Pavel F Zabrodskii*
Saratov Medical University "REAVIZ", Saratov, Russia
*Corresponding Author: Pavel F Zabrodskii, Saratov Medical University "REAVIZ", Saratov, Russia.
Received: January 25, 2021; Published: March 29, 2021
Citation: Pavel F Zabrodskii. “The Intestinal Microflora and Antibiotic Therapy”. Acta Scientific Microbiology 4.5 (2021): 01.
Since the inception of the global Human Microbiome Project in 2007, which was aimed at deciphering the genome of bacteria inhabiting the human body, 395 phylogenetic groups of microorganisms have been identified and the total number of species is approaching 1500. Among these microorganisms, representatives of the genera Bacteroidetes, Firmicutes and Actinobacteria predominate. However, the gut microbiome contains 400,000 genes, which is 12 times more than the human genome, consisting of 35,000 genes. Normal gut microflora is involved in many functions: synthesis of vitamins and some amino acids, excretion of toxins, regulation of immune response, water-salt metabolism, metabolism of fats and bile acids, bilirubin, calcium. Current data suggest that disorders of intestinal microflora is one of the causes in the occurrence and development of many diseases, which include: necrotizing enterocolitis, opportunistic infections (sepsis, bacteremia, diarrhea, etc.), gastrointestinal tract infections caused by E. coli, Proteus mirabilis, Klebsiella pneumoniae, Enterobacter spp, Pseudomonas aeruginosa, Enterococcus; vulvovaginitis (Candida spp., E. coli), urinary infections, antibiotic-associated diarrhea, non-specific ulcerative colitis, Crohn's disease, colorectal cancer, asthma, atopic dermatitis, obesity, type 1 diabetes, etc.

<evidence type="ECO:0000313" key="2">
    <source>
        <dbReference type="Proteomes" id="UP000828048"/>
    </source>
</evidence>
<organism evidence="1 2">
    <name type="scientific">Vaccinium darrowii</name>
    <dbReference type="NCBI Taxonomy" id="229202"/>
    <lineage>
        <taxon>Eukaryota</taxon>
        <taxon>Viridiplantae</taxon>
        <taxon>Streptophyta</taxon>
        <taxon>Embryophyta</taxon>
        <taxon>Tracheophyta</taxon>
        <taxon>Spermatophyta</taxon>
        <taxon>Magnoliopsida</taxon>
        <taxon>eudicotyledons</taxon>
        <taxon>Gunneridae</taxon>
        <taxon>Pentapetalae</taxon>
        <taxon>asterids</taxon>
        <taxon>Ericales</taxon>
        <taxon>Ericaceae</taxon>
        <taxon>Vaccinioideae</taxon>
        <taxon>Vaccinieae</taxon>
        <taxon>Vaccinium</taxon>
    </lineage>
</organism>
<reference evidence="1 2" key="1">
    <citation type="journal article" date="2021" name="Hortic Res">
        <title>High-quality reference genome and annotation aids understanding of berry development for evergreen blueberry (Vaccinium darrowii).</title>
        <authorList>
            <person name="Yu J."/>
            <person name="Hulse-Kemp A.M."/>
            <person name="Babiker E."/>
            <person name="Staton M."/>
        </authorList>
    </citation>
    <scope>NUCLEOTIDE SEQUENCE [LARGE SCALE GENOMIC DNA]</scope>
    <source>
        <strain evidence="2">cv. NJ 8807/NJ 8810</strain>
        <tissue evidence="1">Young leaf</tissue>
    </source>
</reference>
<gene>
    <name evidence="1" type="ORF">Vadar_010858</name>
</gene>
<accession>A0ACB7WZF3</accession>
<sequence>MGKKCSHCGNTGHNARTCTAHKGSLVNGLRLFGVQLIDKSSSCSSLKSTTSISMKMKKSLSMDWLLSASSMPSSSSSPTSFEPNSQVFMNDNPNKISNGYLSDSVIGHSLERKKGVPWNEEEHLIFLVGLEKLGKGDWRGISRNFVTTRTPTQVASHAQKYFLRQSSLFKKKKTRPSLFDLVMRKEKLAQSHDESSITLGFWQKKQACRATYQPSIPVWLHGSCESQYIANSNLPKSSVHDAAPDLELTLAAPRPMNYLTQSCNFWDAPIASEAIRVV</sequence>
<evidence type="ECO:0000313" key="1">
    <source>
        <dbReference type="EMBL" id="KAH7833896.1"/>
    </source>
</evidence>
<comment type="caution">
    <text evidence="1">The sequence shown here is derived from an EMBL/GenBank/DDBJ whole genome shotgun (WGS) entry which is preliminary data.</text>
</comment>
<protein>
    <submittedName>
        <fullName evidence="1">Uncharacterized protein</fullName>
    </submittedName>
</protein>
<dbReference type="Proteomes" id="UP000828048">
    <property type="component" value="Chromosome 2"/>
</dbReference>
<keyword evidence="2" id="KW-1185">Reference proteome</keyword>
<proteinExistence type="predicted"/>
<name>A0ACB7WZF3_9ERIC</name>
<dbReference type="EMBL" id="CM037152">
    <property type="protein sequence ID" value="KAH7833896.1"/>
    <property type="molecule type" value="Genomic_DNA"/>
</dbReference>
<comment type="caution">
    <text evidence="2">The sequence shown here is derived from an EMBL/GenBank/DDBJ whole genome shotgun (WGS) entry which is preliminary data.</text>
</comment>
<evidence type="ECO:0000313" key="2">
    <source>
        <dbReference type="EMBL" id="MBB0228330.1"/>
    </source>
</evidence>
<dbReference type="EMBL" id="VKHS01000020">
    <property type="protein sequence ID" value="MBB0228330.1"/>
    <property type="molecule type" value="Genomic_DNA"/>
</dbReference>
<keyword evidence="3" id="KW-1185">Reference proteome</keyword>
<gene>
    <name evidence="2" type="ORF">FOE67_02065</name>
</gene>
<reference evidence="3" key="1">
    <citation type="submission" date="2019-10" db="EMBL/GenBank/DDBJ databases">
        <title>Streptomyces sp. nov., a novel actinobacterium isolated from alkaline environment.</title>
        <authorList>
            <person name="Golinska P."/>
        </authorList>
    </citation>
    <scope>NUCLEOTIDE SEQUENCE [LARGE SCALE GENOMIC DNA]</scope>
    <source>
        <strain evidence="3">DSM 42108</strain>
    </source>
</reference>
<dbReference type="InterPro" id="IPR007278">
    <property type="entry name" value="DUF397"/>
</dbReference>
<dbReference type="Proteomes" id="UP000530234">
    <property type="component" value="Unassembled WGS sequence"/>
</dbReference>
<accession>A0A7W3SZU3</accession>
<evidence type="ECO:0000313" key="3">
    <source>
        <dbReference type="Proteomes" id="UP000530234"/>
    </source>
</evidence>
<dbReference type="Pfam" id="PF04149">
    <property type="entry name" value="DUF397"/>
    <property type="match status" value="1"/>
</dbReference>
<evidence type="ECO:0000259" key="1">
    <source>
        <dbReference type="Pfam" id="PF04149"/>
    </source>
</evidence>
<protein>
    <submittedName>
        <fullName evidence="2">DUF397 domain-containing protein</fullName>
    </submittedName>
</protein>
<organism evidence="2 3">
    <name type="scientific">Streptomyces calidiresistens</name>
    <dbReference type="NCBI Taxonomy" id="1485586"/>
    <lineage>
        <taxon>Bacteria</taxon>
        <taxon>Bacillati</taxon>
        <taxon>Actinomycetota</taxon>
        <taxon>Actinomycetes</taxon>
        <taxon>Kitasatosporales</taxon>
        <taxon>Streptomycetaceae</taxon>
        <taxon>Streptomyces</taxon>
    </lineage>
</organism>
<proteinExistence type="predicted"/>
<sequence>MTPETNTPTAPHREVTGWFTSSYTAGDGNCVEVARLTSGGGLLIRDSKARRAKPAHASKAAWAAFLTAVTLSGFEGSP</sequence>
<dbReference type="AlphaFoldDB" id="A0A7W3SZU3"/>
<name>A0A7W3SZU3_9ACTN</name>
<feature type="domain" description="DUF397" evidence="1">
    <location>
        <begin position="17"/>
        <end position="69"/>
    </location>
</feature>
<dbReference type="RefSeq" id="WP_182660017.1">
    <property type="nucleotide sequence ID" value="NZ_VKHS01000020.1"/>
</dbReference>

The widespread use of antibiotics worldwide is generally not justified. Literature suggests that about 60 - 80% of patients receive antibiotic therapy without sufficient justification. At the same time there are adverse effects of antibiotics associated with a violation of the composition of the intestinal microflora: impaired regulation of immune homeostasis, reduced food tolerance, metabolic disorder, impaired vitamin absorption, increased susceptibility to infection, development of opportunistic infections, accumulation of antibiotic resistance genes in symbiont microflora. In addition, antibiotics reduce gastrointestinal colonisation resistance. Colonization resistance is understood as a set of mechanisms that ensure the ability of the microbiota and the macroorganism, cooperatively interacting to protect the ecosystem from pathogenic microflora. The violation of colonization resistance is one of the triggering factors of various diseases.
Another important problem is the strengthening of the pathogenicity of some bacteria under the influence of antibiotics and the appearance of antibiotic-resistant strains of microorganisms, whose number is steadily growing. Thus, according to some projections, up to 10 million deaths from diseases caused by antibiotic-resistant pathogens are expected in 2050. The prevention and correction of microbiota disorders include three main areas: the use of probiotics, faecal microbiota transplantation and phage therapy. The use of probiotics helps to normalize the composition of the intestinal microflora, increase colonization resistance to pathogenic and opportunistic microorganisms, regulate local and systemic immunity, reduce intestinal mucosal permeability and increase the production of secretory IgA and anti-inflammatory cytokines.
Copyright: © 2021 Pavel F Zabrodskii. This is an open-access article distributed under the terms of the Creative Commons Attribution License, which permits unrestricted use, distribution, and reproduction in any medium, provided the original author and source are credited.